Race Recap: DAWS Run Your Tail Off 5K
What a fun race!
We adopted our dog Gizmo three years ago from a local shelter called the Danbury Animal Welfare Society, or DAWS. He’s a great dog, a big Shepherd Collie mix, and he runs with me nearly every time I go out. He loves the exercise, and I feel a little better knowing that no one will likely mess with me because I have this great big scary looking dog with me.
So when we saw the Run Your Tail Off 5K, my husband and I knew this had to be. I was a little nervous because Gizmo is a very nervous dog, and his nervousness comes out sometimes as aggression with other dogs, but Gizmo is also very docile and listens to commands well. So I went ahead and signed up for this one a few weeks ago.
Also, the whole family came to cheer me and Gizmo on, which was nice. The last race they came to was my Veteran’s Day 5K last November. It does make a bit of a difference knowing there are people there to support you and waiting for you at the finish line.
I wasn’t sure how it was all going to work. But eventually, we figured it out. They started runners without dogs first, and they must have started the clock then. A few minutes later (I realize now it was exactly six minutes later), they lined those of us with dogs up and got us going.
It was totally crazy at first! Gizmo is usually good about staying with me and not pulling, but with so many dogs around him, he wanted to keep up with them. And since I am a slower runner, this meant lots of people (and dogs) were ahead of me, even at the start. I could tell he was pulling me outside of my comfort zone, so my whole first mile was pretty much trying to pull him back until the herd thinned somewhat.
My GPS wigged out right off the bat, so at the five minute mark I had no idea how far I’d gone. Technically we started in the parking garage, so it probably couldn’t find a signal. Still, I knew the time was accurate so I just tried to get a comfortable pace on and go with the flow.
Around mile 1.5 was the water stop for both dogs and humans. I followed my usual race protocol and walked through the stop, and then gave the dog a minute to grab some water too. The water stop was during the first uphill of several, so it was well placed. I caught my breath and went on.
By now we were on the roads leading through the corporate complex and it was a gorgeous day. 50 or so degrees, bright and sunny, spring just starting to come out in the trees and flowers. I sailed through the next mile without ever finding the marker for mile 2. There were a few hills in there and I did let myself walk thirty second stretches during the two steepest ones.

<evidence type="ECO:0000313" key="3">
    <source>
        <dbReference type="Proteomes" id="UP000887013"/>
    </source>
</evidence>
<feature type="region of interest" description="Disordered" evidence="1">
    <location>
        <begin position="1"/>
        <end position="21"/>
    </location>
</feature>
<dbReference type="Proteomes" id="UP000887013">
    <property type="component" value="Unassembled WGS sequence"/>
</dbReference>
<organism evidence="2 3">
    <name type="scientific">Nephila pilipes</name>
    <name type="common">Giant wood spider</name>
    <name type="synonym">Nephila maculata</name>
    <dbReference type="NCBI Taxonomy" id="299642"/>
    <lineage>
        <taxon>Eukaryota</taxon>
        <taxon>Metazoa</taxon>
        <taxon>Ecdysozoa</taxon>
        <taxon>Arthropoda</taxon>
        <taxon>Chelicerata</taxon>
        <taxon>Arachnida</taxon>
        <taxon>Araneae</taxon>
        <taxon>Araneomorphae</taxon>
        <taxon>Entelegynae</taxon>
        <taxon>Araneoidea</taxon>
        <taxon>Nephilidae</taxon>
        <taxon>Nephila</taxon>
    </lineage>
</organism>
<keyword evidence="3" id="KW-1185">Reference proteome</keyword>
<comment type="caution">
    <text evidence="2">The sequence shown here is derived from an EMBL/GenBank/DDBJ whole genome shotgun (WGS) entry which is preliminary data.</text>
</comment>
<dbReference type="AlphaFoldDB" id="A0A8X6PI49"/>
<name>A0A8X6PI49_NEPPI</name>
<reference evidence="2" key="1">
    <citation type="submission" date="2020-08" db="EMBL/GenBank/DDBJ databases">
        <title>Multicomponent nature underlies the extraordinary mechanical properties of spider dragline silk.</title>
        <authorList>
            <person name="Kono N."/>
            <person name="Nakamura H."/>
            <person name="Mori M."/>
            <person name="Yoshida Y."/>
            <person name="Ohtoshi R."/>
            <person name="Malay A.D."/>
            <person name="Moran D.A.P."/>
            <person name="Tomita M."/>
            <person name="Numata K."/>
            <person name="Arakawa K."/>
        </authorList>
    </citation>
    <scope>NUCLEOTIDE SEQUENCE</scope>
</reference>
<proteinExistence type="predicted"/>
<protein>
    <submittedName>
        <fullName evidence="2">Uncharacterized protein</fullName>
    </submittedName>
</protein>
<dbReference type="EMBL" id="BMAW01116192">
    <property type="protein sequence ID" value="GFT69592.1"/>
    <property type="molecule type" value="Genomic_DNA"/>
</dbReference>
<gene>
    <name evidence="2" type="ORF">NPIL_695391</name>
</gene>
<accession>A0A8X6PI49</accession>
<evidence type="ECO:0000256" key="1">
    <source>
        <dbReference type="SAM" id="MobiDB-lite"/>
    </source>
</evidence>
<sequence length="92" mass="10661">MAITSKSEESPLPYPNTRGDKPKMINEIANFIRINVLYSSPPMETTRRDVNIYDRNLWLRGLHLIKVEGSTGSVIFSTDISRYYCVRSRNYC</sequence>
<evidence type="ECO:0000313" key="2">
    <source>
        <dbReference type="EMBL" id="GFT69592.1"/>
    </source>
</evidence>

All of the sudden I saw we were at mile 2.5, and I wasn’t sure at all how fast I was going with the GPS all messed up. I was hardly even paying attention to the voice calling out my time over my music in the RunKeeper, because I knew the mileage was all screwed up anyway. But then I saw the finish line, and could see 36 and change on the timing device.
Damn. I couldn’t believe I came in slow, but attributed it to the walking. I bolted for the finish line, determined to finish in the low 37s.
I ran through and went over to the side where the pans of water were for the dogs, figuring I would let Giz grab a drink while my family caught up to me. I reached over to my armband to stop the RunKeeper and saw that it said this:
What the what? How could that be? Yes, I knew the mileage was wrong but there was no way the time was. Sure enough, my daughter ran up to me and said, “Mom, you ran that in like half an hour!” So all that pulling Gizmo did really did speed me up. And I didn’t even stop my RunKeeper until a good 20 seconds or more after passing through the finish, so I reasoned that I possibly ran this 5K in the low 32s.
That’s insane! I think that possibly the course may have been slightly short, because I cannot fathom how I ran this hilly course three minutes faster than my best 5K time, which I did on a totally flat course. The course wasn’t billed as ATF certified, so it may not be a full 5K. But I suspect it is still a PR, regardless, because even if it’s a bit shy on mileage, it’s probably not short three minutes worth of running.
The race results show me with a time of 31:48, an average of a 10:15 mile. They must have started us six minutes later than the non dog runners. Holy smokes. Maybe I should consider some actual speedwork. It didn’t feel as hard as I would think that kind of time would make me feel. How about that?
I was so inspired by my time that I signed up for the Mother’s Day 10K as soon as I got home.
Overall, the race was a lot of fun. I think it was well run, with frequent water stops, poop bag stations (thank god I didn’t need one today) and great music pre and post race. Plus, it’s a great cause. Definitely plan on making this an annual event for me and my pooch.